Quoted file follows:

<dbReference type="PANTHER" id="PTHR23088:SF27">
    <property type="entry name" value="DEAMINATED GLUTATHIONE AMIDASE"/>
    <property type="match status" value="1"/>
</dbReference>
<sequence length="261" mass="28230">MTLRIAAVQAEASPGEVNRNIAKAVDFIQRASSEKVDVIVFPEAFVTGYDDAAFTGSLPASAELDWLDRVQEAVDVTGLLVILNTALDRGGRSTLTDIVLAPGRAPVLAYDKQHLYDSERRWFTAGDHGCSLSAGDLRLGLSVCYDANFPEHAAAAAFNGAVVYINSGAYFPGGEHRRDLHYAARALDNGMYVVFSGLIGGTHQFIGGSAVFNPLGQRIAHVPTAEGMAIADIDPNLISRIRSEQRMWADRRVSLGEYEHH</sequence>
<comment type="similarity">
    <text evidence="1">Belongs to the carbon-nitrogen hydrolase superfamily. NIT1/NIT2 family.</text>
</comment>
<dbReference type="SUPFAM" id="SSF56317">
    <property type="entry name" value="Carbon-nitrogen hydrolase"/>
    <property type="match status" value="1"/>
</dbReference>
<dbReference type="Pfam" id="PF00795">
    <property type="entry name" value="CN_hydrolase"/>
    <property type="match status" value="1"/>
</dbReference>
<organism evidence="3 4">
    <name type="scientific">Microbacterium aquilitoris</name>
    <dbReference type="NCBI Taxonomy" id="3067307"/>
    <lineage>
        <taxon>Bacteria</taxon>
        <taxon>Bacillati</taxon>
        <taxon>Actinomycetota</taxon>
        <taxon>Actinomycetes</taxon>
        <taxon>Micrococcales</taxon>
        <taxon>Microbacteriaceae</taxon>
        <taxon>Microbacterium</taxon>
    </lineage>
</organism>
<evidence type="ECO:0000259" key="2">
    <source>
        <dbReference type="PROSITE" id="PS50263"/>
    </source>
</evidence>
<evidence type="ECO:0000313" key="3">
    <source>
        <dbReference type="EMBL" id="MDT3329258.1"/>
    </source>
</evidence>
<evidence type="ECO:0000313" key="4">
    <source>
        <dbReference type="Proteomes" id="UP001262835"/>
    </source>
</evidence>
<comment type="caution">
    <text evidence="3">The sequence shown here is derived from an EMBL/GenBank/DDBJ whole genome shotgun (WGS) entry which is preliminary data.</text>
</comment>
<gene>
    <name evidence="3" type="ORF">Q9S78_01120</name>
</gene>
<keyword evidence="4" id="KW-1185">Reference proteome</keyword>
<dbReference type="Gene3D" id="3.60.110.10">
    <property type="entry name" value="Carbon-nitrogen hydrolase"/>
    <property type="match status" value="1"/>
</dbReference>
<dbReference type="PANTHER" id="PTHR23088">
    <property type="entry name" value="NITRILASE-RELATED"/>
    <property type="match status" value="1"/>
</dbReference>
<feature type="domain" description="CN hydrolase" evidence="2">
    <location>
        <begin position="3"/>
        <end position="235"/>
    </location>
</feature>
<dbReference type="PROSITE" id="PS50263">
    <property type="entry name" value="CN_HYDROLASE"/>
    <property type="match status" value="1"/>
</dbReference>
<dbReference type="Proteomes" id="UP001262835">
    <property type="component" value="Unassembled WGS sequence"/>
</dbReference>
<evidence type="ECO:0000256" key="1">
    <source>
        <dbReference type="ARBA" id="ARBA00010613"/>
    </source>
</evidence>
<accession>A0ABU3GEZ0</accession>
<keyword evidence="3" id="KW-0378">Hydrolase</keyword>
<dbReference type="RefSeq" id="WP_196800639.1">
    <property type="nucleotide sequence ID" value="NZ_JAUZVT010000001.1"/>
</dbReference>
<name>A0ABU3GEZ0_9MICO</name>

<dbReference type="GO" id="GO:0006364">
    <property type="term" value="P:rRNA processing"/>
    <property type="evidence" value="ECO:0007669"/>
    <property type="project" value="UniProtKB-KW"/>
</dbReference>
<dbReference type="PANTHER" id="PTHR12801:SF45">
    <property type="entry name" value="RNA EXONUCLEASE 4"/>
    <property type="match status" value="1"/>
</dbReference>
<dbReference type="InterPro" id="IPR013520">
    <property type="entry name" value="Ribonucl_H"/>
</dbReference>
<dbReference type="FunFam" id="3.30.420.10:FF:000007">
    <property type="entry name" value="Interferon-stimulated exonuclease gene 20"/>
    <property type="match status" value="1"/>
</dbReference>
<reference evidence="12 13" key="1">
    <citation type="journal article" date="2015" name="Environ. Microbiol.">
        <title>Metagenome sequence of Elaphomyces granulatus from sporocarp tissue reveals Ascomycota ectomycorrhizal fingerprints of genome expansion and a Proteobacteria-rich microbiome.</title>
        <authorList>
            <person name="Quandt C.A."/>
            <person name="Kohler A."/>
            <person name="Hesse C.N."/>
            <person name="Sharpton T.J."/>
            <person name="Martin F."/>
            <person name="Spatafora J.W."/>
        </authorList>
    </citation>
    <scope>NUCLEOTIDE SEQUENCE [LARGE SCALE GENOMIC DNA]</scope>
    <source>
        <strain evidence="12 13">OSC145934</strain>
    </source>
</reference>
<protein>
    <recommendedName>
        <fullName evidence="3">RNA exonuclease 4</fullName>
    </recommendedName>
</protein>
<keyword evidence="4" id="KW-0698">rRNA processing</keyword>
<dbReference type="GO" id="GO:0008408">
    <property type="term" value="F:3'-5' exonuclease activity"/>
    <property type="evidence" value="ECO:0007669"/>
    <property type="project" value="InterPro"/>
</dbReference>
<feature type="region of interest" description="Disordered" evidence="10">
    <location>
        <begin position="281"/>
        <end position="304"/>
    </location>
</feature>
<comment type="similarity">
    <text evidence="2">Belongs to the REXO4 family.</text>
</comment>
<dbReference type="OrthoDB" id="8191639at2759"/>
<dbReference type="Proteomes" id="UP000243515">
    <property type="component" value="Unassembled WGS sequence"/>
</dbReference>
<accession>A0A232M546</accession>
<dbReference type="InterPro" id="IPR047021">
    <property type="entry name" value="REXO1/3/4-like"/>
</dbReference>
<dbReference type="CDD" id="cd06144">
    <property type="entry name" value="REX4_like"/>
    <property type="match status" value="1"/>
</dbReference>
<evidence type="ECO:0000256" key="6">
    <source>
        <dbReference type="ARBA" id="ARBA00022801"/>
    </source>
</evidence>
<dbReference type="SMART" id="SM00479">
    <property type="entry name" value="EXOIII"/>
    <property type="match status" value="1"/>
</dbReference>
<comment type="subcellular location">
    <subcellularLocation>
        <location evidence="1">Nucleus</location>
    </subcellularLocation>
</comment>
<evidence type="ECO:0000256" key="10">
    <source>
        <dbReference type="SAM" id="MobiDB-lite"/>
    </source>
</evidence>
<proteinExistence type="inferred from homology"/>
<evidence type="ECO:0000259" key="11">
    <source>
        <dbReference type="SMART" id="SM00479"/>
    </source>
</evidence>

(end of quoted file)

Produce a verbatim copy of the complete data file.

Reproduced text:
<dbReference type="PANTHER" id="PTHR23088:SF27">
    <property type="entry name" value="DEAMINATED GLUTATHIONE AMIDASE"/>
    <property type="match status" value="1"/>
</dbReference>
<sequence length="261" mass="28230">MTLRIAAVQAEASPGEVNRNIAKAVDFIQRASSEKVDVIVFPEAFVTGYDDAAFTGSLPASAELDWLDRVQEAVDVTGLLVILNTALDRGGRSTLTDIVLAPGRAPVLAYDKQHLYDSERRWFTAGDHGCSLSAGDLRLGLSVCYDANFPEHAAAAAFNGAVVYINSGAYFPGGEHRRDLHYAARALDNGMYVVFSGLIGGTHQFIGGSAVFNPLGQRIAHVPTAEGMAIADIDPNLISRIRSEQRMWADRRVSLGEYEHH</sequence>
<comment type="similarity">
    <text evidence="1">Belongs to the carbon-nitrogen hydrolase superfamily. NIT1/NIT2 family.</text>
</comment>
<dbReference type="SUPFAM" id="SSF56317">
    <property type="entry name" value="Carbon-nitrogen hydrolase"/>
    <property type="match status" value="1"/>
</dbReference>
<dbReference type="Pfam" id="PF00795">
    <property type="entry name" value="CN_hydrolase"/>
    <property type="match status" value="1"/>
</dbReference>
<organism evidence="3 4">
    <name type="scientific">Microbacterium aquilitoris</name>
    <dbReference type="NCBI Taxonomy" id="3067307"/>
    <lineage>
        <taxon>Bacteria</taxon>
        <taxon>Bacillati</taxon>
        <taxon>Actinomycetota</taxon>
        <taxon>Actinomycetes</taxon>
        <taxon>Micrococcales</taxon>
        <taxon>Microbacteriaceae</taxon>
        <taxon>Microbacterium</taxon>
    </lineage>
</organism>
<evidence type="ECO:0000259" key="2">
    <source>
        <dbReference type="PROSITE" id="PS50263"/>
    </source>
</evidence>
<evidence type="ECO:0000313" key="3">
    <source>
        <dbReference type="EMBL" id="MDT3329258.1"/>
    </source>
</evidence>
<evidence type="ECO:0000313" key="4">
    <source>
        <dbReference type="Proteomes" id="UP001262835"/>
    </source>
</evidence>
<comment type="caution">
    <text evidence="3">The sequence shown here is derived from an EMBL/GenBank/DDBJ whole genome shotgun (WGS) entry which is preliminary data.</text>
</comment>
<gene>
    <name evidence="3" type="ORF">Q9S78_01120</name>
</gene>
<keyword evidence="4" id="KW-1185">Reference proteome</keyword>
<dbReference type="Gene3D" id="3.60.110.10">
    <property type="entry name" value="Carbon-nitrogen hydrolase"/>
    <property type="match status" value="1"/>
</dbReference>
<dbReference type="PANTHER" id="PTHR23088">
    <property type="entry name" value="NITRILASE-RELATED"/>
    <property type="match status" value="1"/>
</dbReference>
<feature type="domain" description="CN hydrolase" evidence="2">
    <location>
        <begin position="3"/>
        <end position="235"/>
    </location>
</feature>
<dbReference type="PROSITE" id="PS50263">
    <property type="entry name" value="CN_HYDROLASE"/>
    <property type="match status" value="1"/>
</dbReference>
<dbReference type="Proteomes" id="UP001262835">
    <property type="component" value="Unassembled WGS sequence"/>
</dbReference>
<evidence type="ECO:0000256" key="1">
    <source>
        <dbReference type="ARBA" id="ARBA00010613"/>
    </source>
</evidence>
<accession>A0ABU3GEZ0</accession>
<keyword evidence="3" id="KW-0378">Hydrolase</keyword>
<dbReference type="RefSeq" id="WP_196800639.1">
    <property type="nucleotide sequence ID" value="NZ_JAUZVT010000001.1"/>
</dbReference>
<name>A0ABU3GEZ0_9MICO</name>

<dbReference type="GO" id="GO:0006364">
    <property type="term" value="P:rRNA processing"/>
    <property type="evidence" value="ECO:0007669"/>
    <property type="project" value="UniProtKB-KW"/>
</dbReference>
<dbReference type="PANTHER" id="PTHR12801:SF45">
    <property type="entry name" value="RNA EXONUCLEASE 4"/>
    <property type="match status" value="1"/>
</dbReference>
<dbReference type="InterPro" id="IPR013520">
    <property type="entry name" value="Ribonucl_H"/>
</dbReference>
<dbReference type="FunFam" id="3.30.420.10:FF:000007">
    <property type="entry name" value="Interferon-stimulated exonuclease gene 20"/>
    <property type="match status" value="1"/>
</dbReference>
<reference evidence="12 13" key="1">
    <citation type="journal article" date="2015" name="Environ. Microbiol.">
        <title>Metagenome sequence of Elaphomyces granulatus from sporocarp tissue reveals Ascomycota ectomycorrhizal fingerprints of genome expansion and a Proteobacteria-rich microbiome.</title>
        <authorList>
            <person name="Quandt C.A."/>
            <person name="Kohler A."/>
            <person name="Hesse C.N."/>
            <person name="Sharpton T.J."/>
            <person name="Martin F."/>
            <person name="Spatafora J.W."/>
        </authorList>
    </citation>
    <scope>NUCLEOTIDE SEQUENCE [LARGE SCALE GENOMIC DNA]</scope>
    <source>
        <strain evidence="12 13">OSC145934</strain>
    </source>
</reference>
<protein>
    <recommendedName>
        <fullName evidence="3">RNA exonuclease 4</fullName>
    </recommendedName>
</protein>
<keyword evidence="4" id="KW-0698">rRNA processing</keyword>
<dbReference type="GO" id="GO:0008408">
    <property type="term" value="F:3'-5' exonuclease activity"/>
    <property type="evidence" value="ECO:0007669"/>
    <property type="project" value="InterPro"/>
</dbReference>
<feature type="region of interest" description="Disordered" evidence="10">
    <location>
        <begin position="281"/>
        <end position="304"/>
    </location>
</feature>
<comment type="similarity">
    <text evidence="2">Belongs to the REXO4 family.</text>
</comment>
<dbReference type="OrthoDB" id="8191639at2759"/>
<dbReference type="Proteomes" id="UP000243515">
    <property type="component" value="Unassembled WGS sequence"/>
</dbReference>
<accession>A0A232M546</accession>
<dbReference type="InterPro" id="IPR047021">
    <property type="entry name" value="REXO1/3/4-like"/>
</dbReference>
<dbReference type="CDD" id="cd06144">
    <property type="entry name" value="REX4_like"/>
    <property type="match status" value="1"/>
</dbReference>
<evidence type="ECO:0000256" key="6">
    <source>
        <dbReference type="ARBA" id="ARBA00022801"/>
    </source>
</evidence>
<dbReference type="SMART" id="SM00479">
    <property type="entry name" value="EXOIII"/>
    <property type="match status" value="1"/>
</dbReference>
<comment type="subcellular location">
    <subcellularLocation>
        <location evidence="1">Nucleus</location>
    </subcellularLocation>
</comment>
<evidence type="ECO:0000256" key="10">
    <source>
        <dbReference type="SAM" id="MobiDB-lite"/>
    </source>
</evidence>
<proteinExistence type="inferred from homology"/>
<evidence type="ECO:0000259" key="11">
    <source>
        <dbReference type="SMART" id="SM00479"/>
    </source>
</evidence>